There were concerns that President Nixon, the only person authorized to launch a nuclear strike, might become “unhinged” due to his pending resignation. Unhinged enough to do the unthinkable. While neither the Joint Chiefs, the commander-in-chief of SAC, nor anyone else had the authority to launch the force, INEW played its role by assessing the validity of the threat that might require that “awe-filled” responsibility and if — it was a big “IF” — it was unwarranted, to stop it.

While this was not exactly a coup, it was the exercising of a final safeguard to protect against any possibility of human error, and that’s an almost impossible thing to ensure.

I reported for duty at 11:45 p.m. on the night of August 7. I was the senior watch officer working with a junior watch officer and an Air Force sergeant. The outgoing swing shift briefed us. If things were “hot,” the place would be chock-full of more senior officers ready to make difficult decisions. That was rare. It had occurred twice during my time. First was during the so-called “Christmas Bombing” in December 1972 when, for 11 nights B-52 bombers hit the heartland of North Vietnam. The other was during the Yom Kippur War in October 1973 when Syria and Egypt attacked Israel seeking to destroy the Jewish state.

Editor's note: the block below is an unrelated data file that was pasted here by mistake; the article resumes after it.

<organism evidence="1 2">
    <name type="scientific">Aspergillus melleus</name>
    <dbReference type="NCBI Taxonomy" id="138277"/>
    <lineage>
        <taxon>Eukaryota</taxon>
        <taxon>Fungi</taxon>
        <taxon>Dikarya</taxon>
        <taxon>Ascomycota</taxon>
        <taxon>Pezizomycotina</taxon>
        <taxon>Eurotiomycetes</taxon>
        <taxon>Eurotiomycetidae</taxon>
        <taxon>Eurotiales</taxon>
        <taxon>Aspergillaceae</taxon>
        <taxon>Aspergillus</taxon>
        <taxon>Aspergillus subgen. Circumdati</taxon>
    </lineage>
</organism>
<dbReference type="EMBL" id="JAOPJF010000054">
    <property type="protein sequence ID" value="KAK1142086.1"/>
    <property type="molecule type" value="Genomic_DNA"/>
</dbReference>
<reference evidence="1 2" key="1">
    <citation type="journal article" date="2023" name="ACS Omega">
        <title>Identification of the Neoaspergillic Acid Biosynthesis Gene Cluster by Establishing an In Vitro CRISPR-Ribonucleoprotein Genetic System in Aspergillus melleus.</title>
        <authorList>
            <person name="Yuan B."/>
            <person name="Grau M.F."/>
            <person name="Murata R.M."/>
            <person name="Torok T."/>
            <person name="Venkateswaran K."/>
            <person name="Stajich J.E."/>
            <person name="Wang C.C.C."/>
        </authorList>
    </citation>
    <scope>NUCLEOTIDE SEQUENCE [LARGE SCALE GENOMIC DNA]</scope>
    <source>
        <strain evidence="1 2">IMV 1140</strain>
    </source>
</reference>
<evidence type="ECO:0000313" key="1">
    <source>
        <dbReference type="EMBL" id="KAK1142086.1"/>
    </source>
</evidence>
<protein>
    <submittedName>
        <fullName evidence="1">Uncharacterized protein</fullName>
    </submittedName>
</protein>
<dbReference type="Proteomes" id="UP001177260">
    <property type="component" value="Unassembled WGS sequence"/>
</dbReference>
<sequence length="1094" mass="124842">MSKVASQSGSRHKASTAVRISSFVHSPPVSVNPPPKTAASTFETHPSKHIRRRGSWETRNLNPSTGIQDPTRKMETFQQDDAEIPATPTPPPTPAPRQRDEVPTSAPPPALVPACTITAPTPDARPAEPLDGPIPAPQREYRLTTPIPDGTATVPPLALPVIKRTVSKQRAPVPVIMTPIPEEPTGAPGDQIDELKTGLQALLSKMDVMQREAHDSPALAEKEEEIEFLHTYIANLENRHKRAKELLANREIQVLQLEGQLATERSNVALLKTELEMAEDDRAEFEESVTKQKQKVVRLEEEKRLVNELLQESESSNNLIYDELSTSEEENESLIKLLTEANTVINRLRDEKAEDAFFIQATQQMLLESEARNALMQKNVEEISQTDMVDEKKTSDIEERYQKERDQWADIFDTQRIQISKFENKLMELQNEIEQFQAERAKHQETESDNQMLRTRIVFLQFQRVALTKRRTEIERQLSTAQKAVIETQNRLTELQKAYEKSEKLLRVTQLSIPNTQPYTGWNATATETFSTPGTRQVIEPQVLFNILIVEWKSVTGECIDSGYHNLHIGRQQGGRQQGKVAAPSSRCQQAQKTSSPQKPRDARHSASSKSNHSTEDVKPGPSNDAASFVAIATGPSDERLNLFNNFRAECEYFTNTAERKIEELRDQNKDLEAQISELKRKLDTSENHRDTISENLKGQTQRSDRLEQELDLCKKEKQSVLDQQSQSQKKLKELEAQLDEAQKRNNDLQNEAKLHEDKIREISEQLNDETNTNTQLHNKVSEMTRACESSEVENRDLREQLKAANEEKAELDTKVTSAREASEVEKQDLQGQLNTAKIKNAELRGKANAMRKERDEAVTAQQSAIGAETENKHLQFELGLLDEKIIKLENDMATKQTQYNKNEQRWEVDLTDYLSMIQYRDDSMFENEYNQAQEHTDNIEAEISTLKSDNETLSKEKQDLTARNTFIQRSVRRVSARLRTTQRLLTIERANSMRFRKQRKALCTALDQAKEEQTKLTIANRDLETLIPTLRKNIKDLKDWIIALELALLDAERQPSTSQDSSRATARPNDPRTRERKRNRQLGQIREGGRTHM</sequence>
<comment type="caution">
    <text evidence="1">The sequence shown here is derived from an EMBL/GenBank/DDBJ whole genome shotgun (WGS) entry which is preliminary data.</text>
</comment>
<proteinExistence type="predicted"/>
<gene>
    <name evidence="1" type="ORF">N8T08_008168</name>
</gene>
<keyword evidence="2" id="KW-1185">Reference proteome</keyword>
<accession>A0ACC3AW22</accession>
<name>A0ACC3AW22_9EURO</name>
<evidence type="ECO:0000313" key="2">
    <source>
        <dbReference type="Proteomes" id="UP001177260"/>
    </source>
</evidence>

On the nights of August 7 and 8, 1974, all indicators were that the world was about as calm as it could possibly be, minor skirmishes in faraway places notwithstanding. The red phone connecting Headquarters Strategic Air Command to the National Military Command Center in the Pentagon, whence any order to launch the force would have come, did not ring. As far as I know, President Nixon spent an uneventful last night in the White House. I also know we were not going to start Armageddon based on “strong personal feelings” on anybody’s part. At 9:01 Washington time, as I was departing INEW for home, Richard Nixon resigned. President Gerald R. Ford became the only person with the authority to do the unthinkable. The system worked and the world was not irradiated.

The Chairman of the Joint Chiefs of Staff provides the interface between the armed forces and its civilian leadership. He has a moral responsibility to ensure civilian oversight is informed. Like every other officer, he also has the duty not to carry out an illegal or immoral order, a responsibility incumbent on all officers in the chain of command. Furthermore, it is not unusual for senior officials to contact their counterparts. It also is all too common for partisan politicians to take advantage of any opportunity to lambast the other side.